- The Greek Nazi party, Golden Dawn, is a case in point;
- Hungary is now governed by an authoritarian, nationalist party;
- nationalist radicals are advancing their agendas in Spain;
- authoritarian-leaning, separatist movements are surging in Belgium;
- the old Communists never went away in Germany;
- In Greece, Hugo Chavez-style authoritarian socialists got more than a quarter of the votes in the June election;
- former Swedish National Socialist Front, now called Party of the Swedes, is rapidly gaining ground.
If Europe continues on its current path of economic decline and rising political tensions between the EU and member states, these movements could cause a heavy shift toward totalitarianism in European politics. A shift of that nature would tear apart the European Union, cause a fragmentation of the European economy and even pockets of dictatorship and tyranny.
This may look unthinkable today. But to draw that conclusion would be very Chamberlinian, possibly with similarly devastating consequences, at least for Europe.
3. An end to the currency union.
There is growing support within the EU for the idea that some ill-performing countries should be excluded from the currency union. The euro-zone countries are generally in agreement to try and keep, e.g., Greece in the union, regardless of the consequences. But that only means that the political and economic tensions currently plaguing the euro zone will continue to rise.
But not even the European Central Bank can continue to pour money down a black hole like the Greek state budget. There will come a point when they will have to stop, and when they do, the receiving country will de facto have to leave the currency union.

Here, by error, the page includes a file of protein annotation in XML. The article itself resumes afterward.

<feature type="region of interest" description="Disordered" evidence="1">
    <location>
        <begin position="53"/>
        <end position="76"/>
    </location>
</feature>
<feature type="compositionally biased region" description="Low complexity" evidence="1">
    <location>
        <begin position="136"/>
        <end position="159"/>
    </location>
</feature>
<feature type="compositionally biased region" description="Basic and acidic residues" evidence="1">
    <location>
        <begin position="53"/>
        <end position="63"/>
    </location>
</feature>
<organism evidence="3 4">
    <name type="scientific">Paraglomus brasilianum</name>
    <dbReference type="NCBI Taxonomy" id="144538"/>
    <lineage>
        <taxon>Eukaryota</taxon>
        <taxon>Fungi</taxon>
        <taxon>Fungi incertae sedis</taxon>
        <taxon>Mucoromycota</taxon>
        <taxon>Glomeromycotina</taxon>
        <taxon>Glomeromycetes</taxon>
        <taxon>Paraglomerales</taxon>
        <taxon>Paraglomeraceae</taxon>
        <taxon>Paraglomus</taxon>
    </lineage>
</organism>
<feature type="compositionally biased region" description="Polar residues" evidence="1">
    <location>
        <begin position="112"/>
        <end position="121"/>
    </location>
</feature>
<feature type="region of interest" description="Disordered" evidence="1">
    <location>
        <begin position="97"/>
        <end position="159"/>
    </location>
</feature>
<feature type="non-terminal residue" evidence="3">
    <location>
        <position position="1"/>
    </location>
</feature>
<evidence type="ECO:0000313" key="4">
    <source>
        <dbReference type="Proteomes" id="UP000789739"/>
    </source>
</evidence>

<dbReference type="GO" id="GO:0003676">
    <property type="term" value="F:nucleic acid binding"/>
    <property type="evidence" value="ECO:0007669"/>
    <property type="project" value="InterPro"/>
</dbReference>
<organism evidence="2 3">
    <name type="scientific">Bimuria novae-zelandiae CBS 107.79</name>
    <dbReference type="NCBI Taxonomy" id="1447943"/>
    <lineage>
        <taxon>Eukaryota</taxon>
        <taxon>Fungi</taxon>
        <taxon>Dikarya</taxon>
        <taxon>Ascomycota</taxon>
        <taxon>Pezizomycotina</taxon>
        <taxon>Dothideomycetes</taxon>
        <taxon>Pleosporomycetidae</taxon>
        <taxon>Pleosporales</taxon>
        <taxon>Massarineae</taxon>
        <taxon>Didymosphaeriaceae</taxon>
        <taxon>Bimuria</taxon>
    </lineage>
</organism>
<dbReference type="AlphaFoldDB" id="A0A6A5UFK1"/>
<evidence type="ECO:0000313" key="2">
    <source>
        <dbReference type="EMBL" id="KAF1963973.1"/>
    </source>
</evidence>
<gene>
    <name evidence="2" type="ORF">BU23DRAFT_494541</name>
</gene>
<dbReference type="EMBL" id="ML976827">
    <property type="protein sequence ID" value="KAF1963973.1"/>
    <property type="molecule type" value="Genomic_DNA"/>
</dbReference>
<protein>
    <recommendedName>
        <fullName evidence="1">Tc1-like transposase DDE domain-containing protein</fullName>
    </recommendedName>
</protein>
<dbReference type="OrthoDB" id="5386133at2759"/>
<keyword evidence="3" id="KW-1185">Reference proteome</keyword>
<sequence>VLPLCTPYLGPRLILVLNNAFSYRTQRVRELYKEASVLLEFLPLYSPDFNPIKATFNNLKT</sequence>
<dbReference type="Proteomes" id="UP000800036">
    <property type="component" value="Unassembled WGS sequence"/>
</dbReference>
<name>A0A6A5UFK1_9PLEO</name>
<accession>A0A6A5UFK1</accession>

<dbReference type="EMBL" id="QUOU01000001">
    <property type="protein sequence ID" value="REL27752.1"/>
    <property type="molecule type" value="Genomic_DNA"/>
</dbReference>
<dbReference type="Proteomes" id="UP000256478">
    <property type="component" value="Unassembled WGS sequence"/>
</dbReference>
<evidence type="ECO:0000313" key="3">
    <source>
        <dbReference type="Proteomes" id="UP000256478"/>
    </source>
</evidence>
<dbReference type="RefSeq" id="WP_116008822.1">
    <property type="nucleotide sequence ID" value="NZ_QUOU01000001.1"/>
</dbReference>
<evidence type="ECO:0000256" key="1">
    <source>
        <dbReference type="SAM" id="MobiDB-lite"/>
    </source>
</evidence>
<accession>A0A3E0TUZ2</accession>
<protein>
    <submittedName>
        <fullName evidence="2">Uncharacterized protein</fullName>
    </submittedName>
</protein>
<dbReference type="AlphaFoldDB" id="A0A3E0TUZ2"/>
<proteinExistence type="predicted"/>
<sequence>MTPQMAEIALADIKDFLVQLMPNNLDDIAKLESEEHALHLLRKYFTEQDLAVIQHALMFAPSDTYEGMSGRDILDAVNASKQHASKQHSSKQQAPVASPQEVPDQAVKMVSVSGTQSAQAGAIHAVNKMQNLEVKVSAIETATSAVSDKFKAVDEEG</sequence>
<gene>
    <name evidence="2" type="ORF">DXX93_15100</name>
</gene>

If this becomes a trend, Greece will only be the leader of the exodus. Spain, Portugal and possibly Ireland or Italy would soon follow. These countries would re-introduce their national currencies, and a currency depreciation war would break out. The new currencies would serve as the storefront for the attempts of their governments to restart their economies – and continue to borrow money.
A currency war like this would spark a sharp rise in inflation that would also have spillover effects on remaining European member states. Those effects would range from swings in foreign trade to interest rate volatility. There would also be speculations as to what country would drop out next. That would seriously hurt the euro and turn it into a far weaker currency than the one that was introduced just over a decade ago.
A breakup of the euro zone would also have political consequences. There would be a crisis of leadership sweeping through the capitals of the euro zone member states, especially those that remain within the euro zone. A far weaker currency means people will turn to others in elections, and that could easily turn out to be anti-EU parties. If so, there will be a fundamental, long-term shift in the prospect of where the entire European Union is heading. This may not turn out to be a radical destabilization of Europe, but it opens an entire frontier of uncertainty across the continent’s political and economic landscape.
4. Muslim immigration and the rise of radical Islam.
There has been a big inflow of muslims to Europe, especially over the past 20 years. With that growth in immigration has come a growth in the presence of radical islam. I am not going to discuss this at length here, but it is worth noting two things. First, the rise of radical Islam in Europe has led to a radicalization of Europe’s muslims, with demand for sharia-controlled zones in British cities and a growing tolerance toward outright misogynistic character traits of what is fundamentally a non-European religion. This advancement of radical islam will sooner or later influence legislation in European countries on a broad scale.
Secondly, the growth in radical islam has provoked a growth in radical nationalism across Europe. Combined with skepticism – sometimes outright hostility – toward the entire EU project, this criticism of islam serves as fuel for European nationalism. A rising conflict between expansionist islamism and European nationalism throws yet another gallon of gasoline on a politically increasingly unstable political scene.
Taken together these four aspects of Europe’s future should serve as a framework for the next president of the United States as he reassesses America’s relations to the Old World.